The loss of men with the fall of Singapore and the Philippines was a tragic waste. Both allied armies got themselves bottled-up with no place to go and no hope of relief. It has, of course, led to much finger-pointing ever since. The Japanese were ready, the Allies weren't. As RS has pointed out elsewhere, the British were busy fighting for survival in Europe. The Mediterranean was, arguably, the best/only way of taking the war back to the Axis forces given the limited resources available to the British after Dunkirk. There was also the battle for the Atlantic to consider, which was incredibly important. Arguably more so than the Mediterranean. Plus there was the strategic air campaign over Germany. Much was being done by a small nation punching above its, then, weight.

I like to think of the retreat to Dunkirk as a withdrawal. Never easy when the enemy is in hot pursuit. The BEF hadn't been broken when Gort ordered the retreat (the main thrust of the German assault was elsewhere), so I wouldn't be tempted to describe it as running away or a rout. Of course, the operation was hampered by the numbers of refugees on the roads, exacerbated by the Luftwaffe. So much so, that many units were forced to abandon their heavy equipment in order to make any progress.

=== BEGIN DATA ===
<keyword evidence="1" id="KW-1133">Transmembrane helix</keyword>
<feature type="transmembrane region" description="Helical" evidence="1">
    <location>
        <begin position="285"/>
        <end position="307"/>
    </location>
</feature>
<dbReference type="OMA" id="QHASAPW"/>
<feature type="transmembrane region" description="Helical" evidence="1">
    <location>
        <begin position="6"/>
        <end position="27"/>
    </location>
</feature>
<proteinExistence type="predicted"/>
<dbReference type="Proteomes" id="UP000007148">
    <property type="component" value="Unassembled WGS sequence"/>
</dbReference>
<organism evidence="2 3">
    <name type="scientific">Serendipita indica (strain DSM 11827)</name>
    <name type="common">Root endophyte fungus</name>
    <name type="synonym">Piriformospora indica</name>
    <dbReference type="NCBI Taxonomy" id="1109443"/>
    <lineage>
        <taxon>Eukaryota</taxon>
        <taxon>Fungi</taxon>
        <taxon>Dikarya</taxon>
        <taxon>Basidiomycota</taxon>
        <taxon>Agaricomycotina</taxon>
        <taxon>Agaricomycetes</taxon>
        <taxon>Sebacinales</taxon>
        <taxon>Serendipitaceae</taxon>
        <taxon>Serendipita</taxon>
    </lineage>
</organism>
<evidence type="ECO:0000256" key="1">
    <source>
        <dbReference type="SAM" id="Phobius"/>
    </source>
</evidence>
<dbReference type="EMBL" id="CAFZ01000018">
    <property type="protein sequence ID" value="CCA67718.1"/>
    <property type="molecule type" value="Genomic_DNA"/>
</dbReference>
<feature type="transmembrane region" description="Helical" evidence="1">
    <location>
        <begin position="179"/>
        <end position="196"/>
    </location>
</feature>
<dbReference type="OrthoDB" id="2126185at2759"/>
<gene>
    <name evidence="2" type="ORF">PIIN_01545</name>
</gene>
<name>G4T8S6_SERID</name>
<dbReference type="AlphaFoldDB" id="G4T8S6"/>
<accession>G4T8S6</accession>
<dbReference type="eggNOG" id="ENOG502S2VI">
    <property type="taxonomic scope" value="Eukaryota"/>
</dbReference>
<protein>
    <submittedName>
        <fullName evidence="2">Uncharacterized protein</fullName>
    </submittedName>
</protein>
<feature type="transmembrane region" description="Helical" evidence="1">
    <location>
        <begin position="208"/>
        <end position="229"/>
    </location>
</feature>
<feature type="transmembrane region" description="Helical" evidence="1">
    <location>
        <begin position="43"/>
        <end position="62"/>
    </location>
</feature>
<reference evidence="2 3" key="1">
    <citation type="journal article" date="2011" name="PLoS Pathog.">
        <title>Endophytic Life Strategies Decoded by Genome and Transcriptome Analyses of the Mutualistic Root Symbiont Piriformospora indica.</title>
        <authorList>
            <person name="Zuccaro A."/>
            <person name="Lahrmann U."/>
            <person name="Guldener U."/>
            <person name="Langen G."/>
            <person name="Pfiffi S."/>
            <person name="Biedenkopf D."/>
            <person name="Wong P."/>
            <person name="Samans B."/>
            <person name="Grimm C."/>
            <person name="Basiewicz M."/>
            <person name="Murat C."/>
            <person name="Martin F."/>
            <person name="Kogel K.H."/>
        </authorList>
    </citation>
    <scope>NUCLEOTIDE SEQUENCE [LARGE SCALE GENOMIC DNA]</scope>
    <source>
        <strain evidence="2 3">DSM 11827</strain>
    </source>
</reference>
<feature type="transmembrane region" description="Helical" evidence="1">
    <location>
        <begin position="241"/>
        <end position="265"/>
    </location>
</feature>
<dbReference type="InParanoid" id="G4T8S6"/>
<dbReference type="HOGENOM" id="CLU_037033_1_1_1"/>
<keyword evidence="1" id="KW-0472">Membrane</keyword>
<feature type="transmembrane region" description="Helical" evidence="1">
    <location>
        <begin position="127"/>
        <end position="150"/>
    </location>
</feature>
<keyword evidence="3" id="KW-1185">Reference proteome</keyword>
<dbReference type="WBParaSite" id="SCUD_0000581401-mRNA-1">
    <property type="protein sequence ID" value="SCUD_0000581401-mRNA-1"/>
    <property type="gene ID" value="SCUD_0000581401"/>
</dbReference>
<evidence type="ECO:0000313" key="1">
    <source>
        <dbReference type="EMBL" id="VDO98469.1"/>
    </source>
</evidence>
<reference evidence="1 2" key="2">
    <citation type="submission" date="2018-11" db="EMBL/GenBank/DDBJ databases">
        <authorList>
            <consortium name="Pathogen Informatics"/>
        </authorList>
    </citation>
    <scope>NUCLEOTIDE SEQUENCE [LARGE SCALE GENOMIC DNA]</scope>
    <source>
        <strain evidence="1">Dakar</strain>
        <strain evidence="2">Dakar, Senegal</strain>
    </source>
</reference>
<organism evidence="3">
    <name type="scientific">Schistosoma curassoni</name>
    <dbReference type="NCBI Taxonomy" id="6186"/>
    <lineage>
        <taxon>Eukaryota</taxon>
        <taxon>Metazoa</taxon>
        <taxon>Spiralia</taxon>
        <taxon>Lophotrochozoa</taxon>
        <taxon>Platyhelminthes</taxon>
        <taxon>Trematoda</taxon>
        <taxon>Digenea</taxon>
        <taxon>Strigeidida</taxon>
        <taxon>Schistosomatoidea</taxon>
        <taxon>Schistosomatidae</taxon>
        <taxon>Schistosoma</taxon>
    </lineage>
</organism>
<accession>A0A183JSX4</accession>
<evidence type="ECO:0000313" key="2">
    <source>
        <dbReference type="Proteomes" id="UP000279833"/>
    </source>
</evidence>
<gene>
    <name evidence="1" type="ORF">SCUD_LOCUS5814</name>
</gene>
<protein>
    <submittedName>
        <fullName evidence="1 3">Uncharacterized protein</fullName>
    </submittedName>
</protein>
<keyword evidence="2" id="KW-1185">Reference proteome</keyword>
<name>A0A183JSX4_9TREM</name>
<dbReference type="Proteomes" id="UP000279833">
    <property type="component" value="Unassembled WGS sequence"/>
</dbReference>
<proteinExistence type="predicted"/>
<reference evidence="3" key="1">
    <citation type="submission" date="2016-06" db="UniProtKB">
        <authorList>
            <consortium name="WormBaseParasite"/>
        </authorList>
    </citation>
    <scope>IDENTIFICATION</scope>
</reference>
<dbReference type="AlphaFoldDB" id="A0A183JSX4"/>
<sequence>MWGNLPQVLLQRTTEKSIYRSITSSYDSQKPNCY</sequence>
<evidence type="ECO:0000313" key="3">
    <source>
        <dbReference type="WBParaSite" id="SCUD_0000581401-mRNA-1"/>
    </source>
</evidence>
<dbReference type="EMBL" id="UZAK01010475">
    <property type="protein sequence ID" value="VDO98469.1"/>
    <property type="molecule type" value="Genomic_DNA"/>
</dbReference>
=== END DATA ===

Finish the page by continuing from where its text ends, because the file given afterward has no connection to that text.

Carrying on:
The large scale operations in which Allied forces retreated in other theatres mainly came about by direct enemy action. Greece, Crete, Philippines, Malaya... Of course, another massive retreat which led to a reasonably safe haven, and a base from which to strike back, was that from Burma to India (when discussing the fight back through Burma, and other theatres, and the subject of manpower, it would be remiss to ignore the enormous contribution of the Indian Army).

Interesting concept, retreating and then striking back. Wellington did it for several years in the Peninsular Campaign, again, mainly on account of limited resources. With Manstein, in the East, it virtually became a doctrine and was continued by NATO during the last Cold War.